World 9 (Super Mario Bros.: The Lost Levels)
World 9, also presented in in-game text as Fantasy World and “9 World”, is the first secret world and the ninth world in Super Mario Bros.: The Lost Levels, unlocked when the player defeats Bowser while clearing all 32 of the game's standard levels in that playthrough. Usually this entails using no Warp Zones, though it is possible to use the backwards Warp Zone in 3-1 to return to 1-1, then warp from 1-2 forward to 3-1 again, or use the backwards Warp Zone in 8-1 to return to 5-1, then warp from 5-2 forward to 8-1 again and still unlock World 9. Unlike all other worlds in the game, this world has three levels that take place underwater, as well as a castle that is not the last level of the world. According to an interview given in Family Computer Magazine, Shigeru Miyamoto added World 9 to the game due to interest in a glitch exclusive to the Japanese version of the original Super Mario Bros., where using said glitch to access that game's nonexistent World 9 would load an overworld level with the underwater palette, creating a Minus World-esque effect.
The mechanics of World 9 differ depending on the version of the game. In the original release, the player is given only one life to get through World 9 (though they keep their score, coins, and power-up status from World 8-4); if the player dies at any point in this world, they automatically receive a game over (although the life counter can still be raised by collecting 100 coins or at the flagpole when the right digits match). The game over screen for this world, like the opening screen, features a unique message; as a result, the usual options are not displayed and the player effectively cannot choose to Continue. If the player clears World 9-4, the game goes back to World 9-1 and the four levels of World 9 loop endlessly until the player receives a Game Over. In the Super Mario All-Stars remake, the player retains all the lives they had upon completing World 8-4, and clearing World 9 advances the player onward to World A.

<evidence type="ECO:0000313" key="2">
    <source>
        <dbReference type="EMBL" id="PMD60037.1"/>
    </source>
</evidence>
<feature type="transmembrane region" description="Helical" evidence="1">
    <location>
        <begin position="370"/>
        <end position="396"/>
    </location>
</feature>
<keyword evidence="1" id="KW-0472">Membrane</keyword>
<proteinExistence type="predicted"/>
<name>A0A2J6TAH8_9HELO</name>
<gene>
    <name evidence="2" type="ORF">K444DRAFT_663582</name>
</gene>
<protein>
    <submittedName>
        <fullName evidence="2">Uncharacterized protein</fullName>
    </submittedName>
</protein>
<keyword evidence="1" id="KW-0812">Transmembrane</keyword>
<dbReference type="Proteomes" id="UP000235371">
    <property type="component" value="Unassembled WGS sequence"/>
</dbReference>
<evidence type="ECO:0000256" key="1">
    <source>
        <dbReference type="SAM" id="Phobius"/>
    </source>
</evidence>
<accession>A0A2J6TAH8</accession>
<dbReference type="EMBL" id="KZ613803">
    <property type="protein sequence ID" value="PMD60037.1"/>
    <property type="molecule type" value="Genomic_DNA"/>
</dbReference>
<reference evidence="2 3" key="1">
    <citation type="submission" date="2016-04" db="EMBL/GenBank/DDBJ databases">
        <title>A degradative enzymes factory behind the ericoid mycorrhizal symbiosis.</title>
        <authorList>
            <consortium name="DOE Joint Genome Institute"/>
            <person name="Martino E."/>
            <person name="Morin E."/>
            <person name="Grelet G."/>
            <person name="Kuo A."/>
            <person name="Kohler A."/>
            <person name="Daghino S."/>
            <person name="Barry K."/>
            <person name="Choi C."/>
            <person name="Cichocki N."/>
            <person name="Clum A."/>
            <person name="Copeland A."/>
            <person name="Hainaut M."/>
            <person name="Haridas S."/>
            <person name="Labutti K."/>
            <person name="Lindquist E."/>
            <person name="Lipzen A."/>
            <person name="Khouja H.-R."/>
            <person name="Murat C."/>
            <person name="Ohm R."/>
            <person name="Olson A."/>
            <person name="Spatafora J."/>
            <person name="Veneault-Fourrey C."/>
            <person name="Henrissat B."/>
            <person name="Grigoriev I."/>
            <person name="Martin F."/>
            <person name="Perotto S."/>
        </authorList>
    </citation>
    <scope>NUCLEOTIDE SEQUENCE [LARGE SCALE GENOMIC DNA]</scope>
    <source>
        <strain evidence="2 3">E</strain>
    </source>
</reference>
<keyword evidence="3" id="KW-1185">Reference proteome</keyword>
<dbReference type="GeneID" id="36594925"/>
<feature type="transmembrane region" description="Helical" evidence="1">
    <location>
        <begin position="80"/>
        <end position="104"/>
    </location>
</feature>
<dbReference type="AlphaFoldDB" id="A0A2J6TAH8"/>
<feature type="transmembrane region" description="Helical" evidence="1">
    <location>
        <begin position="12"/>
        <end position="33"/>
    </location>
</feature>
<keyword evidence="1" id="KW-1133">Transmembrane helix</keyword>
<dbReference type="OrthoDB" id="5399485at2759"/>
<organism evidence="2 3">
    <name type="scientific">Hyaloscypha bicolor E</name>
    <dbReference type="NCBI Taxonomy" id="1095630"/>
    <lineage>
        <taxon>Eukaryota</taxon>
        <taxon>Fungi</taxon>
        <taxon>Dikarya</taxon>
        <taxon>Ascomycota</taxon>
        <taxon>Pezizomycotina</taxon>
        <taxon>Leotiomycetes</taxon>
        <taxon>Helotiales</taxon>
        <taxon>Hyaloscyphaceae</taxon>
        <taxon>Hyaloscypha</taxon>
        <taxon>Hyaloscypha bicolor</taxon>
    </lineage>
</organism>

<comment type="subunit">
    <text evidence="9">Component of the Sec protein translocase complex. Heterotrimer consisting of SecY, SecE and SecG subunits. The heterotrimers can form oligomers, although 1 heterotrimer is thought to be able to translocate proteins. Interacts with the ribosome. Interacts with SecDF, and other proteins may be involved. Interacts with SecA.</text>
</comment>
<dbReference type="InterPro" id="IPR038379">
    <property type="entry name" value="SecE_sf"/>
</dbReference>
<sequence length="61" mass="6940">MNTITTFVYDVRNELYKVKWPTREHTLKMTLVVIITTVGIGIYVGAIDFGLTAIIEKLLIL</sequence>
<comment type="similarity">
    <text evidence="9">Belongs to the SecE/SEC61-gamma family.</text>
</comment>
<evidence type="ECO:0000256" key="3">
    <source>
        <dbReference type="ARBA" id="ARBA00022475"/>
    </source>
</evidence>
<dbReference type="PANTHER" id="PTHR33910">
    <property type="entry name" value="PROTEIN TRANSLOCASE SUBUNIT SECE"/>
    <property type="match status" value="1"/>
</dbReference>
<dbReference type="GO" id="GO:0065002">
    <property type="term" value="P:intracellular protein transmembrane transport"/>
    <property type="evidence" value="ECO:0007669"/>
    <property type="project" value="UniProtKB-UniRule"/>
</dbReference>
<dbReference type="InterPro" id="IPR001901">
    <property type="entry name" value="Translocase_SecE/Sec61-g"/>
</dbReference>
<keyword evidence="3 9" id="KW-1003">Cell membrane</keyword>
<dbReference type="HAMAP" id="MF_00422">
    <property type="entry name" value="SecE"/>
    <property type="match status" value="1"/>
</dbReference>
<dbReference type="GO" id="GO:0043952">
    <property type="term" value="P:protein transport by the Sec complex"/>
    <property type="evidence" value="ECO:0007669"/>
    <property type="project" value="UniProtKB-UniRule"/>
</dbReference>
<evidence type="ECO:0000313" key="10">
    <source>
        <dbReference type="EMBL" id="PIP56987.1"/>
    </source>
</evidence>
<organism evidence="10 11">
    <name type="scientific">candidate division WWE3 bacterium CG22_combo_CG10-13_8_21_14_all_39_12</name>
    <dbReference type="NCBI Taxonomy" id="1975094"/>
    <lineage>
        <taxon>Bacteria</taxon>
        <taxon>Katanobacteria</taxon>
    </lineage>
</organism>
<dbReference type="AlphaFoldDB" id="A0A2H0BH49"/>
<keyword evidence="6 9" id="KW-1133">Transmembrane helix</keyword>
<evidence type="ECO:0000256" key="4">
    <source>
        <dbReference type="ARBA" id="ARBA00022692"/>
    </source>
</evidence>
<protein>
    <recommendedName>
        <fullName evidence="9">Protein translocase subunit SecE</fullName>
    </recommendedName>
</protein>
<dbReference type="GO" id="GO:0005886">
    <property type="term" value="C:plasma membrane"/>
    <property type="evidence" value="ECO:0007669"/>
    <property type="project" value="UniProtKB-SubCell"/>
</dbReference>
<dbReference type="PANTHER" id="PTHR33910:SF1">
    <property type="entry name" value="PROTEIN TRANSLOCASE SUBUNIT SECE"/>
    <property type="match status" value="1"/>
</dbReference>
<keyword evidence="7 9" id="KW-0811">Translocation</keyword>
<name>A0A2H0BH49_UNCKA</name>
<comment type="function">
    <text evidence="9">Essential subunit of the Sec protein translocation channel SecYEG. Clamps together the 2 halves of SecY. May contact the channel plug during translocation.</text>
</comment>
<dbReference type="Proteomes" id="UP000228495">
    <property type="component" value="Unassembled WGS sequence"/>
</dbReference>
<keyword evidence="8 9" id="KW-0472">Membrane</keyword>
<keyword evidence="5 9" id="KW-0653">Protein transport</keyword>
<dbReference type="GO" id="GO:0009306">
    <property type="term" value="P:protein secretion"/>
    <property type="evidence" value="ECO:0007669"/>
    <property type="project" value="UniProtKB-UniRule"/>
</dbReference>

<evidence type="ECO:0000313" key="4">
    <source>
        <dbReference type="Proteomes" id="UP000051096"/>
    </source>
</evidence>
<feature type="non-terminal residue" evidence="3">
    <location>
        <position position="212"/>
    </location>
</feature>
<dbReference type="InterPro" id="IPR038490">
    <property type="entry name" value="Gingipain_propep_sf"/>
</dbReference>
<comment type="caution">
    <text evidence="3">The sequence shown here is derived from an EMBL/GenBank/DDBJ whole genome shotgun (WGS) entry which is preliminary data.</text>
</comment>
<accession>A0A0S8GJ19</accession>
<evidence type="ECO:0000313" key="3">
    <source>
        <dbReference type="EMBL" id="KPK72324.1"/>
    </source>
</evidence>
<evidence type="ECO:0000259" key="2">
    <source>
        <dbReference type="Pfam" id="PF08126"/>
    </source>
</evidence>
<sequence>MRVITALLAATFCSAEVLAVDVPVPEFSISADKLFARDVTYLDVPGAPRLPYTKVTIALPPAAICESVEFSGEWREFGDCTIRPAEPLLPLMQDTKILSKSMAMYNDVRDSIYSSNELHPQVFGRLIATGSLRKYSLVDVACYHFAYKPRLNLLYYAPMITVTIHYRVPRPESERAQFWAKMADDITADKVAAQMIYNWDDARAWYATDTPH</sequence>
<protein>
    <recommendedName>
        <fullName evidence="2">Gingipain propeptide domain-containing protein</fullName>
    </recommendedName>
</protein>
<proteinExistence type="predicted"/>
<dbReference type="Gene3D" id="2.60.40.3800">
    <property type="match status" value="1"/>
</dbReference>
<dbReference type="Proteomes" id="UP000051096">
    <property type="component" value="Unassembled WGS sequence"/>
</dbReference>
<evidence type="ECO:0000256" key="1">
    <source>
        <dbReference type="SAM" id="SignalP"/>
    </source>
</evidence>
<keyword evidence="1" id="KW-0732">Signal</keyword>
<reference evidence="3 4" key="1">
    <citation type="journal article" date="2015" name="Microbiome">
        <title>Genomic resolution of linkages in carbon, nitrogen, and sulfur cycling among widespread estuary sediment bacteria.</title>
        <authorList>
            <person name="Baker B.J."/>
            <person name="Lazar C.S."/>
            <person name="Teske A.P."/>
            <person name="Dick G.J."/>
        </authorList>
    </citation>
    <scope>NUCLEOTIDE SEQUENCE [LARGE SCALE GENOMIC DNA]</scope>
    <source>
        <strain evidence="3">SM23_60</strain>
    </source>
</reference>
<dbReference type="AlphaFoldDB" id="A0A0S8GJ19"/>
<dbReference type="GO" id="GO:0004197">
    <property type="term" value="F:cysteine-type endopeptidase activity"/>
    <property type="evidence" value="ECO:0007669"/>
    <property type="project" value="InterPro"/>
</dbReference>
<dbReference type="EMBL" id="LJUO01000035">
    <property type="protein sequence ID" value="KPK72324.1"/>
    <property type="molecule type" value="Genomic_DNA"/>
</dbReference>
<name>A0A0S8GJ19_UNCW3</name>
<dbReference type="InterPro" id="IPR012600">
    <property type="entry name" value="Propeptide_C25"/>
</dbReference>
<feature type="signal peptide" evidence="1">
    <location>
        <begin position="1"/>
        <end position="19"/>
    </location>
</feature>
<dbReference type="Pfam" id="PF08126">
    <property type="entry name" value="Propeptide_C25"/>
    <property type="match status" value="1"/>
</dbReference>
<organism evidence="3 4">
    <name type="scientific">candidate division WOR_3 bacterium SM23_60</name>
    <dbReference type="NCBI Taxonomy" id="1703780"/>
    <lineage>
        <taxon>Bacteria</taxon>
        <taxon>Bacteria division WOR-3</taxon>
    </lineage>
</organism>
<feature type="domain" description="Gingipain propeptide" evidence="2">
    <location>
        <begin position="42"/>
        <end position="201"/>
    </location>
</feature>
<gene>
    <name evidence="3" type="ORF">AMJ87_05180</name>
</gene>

Aesthetically, Worlds 9-1 and 9-2 in the original FDS version appear as flooded overworld levels with some underwater tiles and underwater palettes, causing parts of the landscape to appear out of place and very discolored (intentionally matching the Minus World-esque glitch effect mentioned above). In the SNES version, overworld tiles are still used, but with more accurate palettes.
In Volume 52 for Nintendo Power, a contest was held where the player needed to get to World 9 in Super Mario Bros. The Lost Levels, and supply photographic proof that they did so. Anyone who succeeded in doing so would be supplied with an iron-on patchMedia:World-9-patch.png commemorating the occasion.
All secret worlds are inaccessible in the Super Mario Bros. Deluxe port, World 9 included.
The Lost Levels
As noted above, the Game Over for World 9 in the original Disk System version was unique compared to the other Worlds. Specifically, the world's game over lacks the options for continuing the current level or retrying the game. Instead, in its place, there is a message attributed to Mario as well as the staff for the game telling the player that they are a "super player", and that they hope they'll see the player again.
In the SNES version, it just uses the standard game over screen.